Make sex trade accountable

National Police Commissioner Jackie Selebi's headache about what to do with the oldest industry in the world in 2010 might just present this country with the opportunity to finally decriminalise prostitution.

National Police Commissioner Jackie Selebi's headache about what to do with the oldest industry in the world in 2010 might just present this country with the opportunity to finally decriminalise prostitution.

South Africa is already one of the most liberal countries in the world - what with the legalisation of same-sex unions and abortion on demand. Legalising prostitution could help the authorities to regulate the industry as well as stop the underworld's stranglehold on it.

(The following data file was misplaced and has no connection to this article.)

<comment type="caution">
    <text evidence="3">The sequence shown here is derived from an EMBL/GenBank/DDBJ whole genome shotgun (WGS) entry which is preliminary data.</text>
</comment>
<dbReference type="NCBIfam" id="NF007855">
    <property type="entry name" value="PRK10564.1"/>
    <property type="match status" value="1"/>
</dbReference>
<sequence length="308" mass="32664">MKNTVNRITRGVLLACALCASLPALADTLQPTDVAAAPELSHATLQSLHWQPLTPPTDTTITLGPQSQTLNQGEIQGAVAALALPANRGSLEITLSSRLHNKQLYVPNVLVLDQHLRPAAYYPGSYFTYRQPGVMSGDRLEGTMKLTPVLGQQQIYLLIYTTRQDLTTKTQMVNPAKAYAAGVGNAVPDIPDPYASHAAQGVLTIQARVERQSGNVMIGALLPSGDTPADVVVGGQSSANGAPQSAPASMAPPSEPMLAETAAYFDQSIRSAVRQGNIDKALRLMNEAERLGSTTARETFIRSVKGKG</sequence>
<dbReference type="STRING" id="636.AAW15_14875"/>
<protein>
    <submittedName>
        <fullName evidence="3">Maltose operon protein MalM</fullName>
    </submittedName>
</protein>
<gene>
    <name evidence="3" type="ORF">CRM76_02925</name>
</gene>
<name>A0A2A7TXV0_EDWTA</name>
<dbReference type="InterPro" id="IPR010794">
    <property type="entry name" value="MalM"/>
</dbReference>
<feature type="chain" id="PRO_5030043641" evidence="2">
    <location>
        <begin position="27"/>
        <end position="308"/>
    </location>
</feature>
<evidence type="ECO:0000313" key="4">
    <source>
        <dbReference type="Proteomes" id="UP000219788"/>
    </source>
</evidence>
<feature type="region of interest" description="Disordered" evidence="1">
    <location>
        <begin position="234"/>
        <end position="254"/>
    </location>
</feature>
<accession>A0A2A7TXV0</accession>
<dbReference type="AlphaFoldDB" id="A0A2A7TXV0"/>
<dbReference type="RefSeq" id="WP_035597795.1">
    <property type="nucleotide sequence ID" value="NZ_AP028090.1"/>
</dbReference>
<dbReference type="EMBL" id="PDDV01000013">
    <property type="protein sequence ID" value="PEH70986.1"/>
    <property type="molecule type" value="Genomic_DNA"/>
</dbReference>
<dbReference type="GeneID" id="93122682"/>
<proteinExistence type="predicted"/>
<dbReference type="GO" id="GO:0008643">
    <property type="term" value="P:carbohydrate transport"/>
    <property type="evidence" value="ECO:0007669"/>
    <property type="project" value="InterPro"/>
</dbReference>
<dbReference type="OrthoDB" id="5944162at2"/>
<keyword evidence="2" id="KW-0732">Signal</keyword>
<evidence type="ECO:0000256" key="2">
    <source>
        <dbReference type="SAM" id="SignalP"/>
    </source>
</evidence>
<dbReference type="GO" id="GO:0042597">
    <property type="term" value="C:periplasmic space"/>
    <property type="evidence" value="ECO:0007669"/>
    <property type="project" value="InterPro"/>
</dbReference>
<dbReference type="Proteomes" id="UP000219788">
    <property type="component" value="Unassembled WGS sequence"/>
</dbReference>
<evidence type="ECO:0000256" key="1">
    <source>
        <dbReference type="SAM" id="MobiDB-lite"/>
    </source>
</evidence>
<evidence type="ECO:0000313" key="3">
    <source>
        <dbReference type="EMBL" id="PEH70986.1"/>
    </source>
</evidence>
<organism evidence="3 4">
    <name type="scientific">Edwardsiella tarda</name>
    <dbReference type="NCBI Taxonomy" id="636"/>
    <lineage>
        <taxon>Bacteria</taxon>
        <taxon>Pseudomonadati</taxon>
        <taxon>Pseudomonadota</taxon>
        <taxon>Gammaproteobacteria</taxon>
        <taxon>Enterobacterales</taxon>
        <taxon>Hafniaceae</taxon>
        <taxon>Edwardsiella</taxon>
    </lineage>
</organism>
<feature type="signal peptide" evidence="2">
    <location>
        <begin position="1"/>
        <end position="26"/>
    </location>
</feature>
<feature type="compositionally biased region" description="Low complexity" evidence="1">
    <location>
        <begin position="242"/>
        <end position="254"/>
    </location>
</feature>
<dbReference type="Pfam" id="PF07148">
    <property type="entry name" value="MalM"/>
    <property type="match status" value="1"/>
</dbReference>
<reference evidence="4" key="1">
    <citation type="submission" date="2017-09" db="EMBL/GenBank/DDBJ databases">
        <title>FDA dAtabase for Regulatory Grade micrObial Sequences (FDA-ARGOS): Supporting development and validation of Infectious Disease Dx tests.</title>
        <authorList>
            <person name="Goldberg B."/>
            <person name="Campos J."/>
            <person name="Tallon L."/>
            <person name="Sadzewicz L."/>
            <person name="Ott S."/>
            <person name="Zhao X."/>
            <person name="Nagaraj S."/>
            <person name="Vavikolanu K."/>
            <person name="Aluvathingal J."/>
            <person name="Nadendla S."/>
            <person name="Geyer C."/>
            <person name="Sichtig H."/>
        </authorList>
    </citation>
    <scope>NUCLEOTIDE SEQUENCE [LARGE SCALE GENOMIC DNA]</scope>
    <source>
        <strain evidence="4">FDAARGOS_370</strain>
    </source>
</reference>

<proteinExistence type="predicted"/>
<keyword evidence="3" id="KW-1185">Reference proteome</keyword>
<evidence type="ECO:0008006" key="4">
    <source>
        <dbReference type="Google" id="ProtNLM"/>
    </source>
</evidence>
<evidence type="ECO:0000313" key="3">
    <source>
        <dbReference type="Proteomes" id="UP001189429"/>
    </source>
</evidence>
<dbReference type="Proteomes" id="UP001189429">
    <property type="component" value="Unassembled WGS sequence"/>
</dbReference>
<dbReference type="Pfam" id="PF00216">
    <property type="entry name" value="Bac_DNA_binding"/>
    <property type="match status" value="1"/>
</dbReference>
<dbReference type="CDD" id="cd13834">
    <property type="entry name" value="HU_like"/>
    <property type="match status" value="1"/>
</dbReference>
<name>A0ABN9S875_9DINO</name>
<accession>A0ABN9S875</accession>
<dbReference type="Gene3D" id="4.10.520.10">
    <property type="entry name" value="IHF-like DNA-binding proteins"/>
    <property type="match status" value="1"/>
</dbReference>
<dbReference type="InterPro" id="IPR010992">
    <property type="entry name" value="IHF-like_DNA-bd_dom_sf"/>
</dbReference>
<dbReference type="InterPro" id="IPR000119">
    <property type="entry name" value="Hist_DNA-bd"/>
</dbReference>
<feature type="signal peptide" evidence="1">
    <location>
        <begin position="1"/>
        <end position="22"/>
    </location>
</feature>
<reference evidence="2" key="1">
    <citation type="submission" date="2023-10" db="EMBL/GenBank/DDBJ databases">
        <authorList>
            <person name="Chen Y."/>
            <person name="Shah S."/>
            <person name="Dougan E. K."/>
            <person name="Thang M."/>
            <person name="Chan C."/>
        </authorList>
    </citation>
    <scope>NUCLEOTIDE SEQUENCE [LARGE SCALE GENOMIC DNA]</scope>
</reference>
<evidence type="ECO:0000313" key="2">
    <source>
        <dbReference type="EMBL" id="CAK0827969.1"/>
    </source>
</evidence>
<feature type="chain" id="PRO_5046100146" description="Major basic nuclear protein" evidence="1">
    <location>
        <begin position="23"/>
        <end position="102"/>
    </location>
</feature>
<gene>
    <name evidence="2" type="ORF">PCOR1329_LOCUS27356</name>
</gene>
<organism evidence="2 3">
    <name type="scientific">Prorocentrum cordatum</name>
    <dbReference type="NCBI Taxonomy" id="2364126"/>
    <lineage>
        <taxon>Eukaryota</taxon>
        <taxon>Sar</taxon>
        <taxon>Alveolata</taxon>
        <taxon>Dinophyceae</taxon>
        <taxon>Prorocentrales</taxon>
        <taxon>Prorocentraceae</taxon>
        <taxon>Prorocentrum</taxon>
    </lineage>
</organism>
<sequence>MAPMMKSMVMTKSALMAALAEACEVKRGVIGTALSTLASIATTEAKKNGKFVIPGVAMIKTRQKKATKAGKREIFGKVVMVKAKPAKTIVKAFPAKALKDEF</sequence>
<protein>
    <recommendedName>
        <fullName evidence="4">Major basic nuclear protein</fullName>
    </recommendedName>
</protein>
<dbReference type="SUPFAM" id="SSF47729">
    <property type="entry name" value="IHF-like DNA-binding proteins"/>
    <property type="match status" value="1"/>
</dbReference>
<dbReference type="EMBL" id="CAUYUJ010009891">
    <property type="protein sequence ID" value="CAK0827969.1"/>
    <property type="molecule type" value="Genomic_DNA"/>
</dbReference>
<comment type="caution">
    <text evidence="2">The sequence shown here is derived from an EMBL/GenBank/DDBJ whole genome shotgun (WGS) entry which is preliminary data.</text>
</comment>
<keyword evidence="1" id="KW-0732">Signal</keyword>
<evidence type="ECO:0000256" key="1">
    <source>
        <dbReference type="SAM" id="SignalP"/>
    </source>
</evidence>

Weeding out shady characters would obviously benefit the men and women routinely subjected to extortion and blackmail by unscrupulous clients and pimps.

Regulation should pave the way for recognition of the sex workers and consequently guarantee their rights and protection from exploitation.

Red-light districts flourish in several countries. Sweden, Netherlands, Norway, and recently Germany, are good examples of how regulation has cleaned up the image of the industry and given sex workers a semblance of dignity.

Religious sensibilities notwithstanding, it's high time the country weaned the industry from the vicious cycle of crime, child prostitution, drugs, human trafficking and the rest of the underworld.

Either the country goes the route of regulation or continues to shirk its responsibility by pretending its underbelly does not exist.

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